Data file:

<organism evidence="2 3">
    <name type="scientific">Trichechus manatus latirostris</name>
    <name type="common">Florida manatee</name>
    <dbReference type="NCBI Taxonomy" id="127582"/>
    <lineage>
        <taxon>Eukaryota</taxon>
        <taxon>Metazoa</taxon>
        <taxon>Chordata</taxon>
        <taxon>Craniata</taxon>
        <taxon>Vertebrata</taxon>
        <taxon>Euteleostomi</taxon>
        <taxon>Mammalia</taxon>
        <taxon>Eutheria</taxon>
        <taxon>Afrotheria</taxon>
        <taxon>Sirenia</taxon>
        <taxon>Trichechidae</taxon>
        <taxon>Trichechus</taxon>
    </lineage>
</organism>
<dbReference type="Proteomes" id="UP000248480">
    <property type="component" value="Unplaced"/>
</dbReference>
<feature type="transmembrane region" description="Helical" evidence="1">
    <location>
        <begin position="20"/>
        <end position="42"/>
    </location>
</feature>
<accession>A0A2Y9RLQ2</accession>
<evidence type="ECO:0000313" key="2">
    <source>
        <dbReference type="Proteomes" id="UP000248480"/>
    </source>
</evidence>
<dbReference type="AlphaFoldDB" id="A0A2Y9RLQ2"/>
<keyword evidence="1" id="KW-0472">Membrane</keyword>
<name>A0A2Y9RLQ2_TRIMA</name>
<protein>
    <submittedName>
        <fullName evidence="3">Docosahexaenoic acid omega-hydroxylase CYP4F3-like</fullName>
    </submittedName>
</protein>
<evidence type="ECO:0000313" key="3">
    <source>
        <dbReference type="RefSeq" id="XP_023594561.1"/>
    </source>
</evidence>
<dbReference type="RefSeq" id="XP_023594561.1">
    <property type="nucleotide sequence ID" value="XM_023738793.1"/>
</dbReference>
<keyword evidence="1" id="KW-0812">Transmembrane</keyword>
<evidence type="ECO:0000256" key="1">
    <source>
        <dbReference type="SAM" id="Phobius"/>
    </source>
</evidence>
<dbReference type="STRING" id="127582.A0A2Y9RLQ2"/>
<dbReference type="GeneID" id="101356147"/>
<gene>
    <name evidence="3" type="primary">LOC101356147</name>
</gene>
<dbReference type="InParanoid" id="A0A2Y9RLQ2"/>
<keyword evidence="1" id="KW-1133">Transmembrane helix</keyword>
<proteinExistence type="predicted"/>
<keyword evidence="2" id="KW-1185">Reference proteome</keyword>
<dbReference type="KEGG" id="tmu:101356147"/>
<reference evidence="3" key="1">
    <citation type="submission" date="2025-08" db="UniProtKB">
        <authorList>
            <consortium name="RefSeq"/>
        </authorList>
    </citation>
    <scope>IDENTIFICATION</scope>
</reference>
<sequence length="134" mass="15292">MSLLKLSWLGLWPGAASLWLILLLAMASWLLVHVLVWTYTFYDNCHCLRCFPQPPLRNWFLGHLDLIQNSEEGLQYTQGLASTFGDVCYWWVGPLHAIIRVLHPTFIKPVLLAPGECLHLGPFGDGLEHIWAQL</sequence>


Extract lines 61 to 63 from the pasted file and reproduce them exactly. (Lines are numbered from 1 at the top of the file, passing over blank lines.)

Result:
</gene>
<dbReference type="InParanoid" id="A0A2Y9RLQ2"/>
<keyword evidence="1" id="KW-1133">Transmembrane helix</keyword>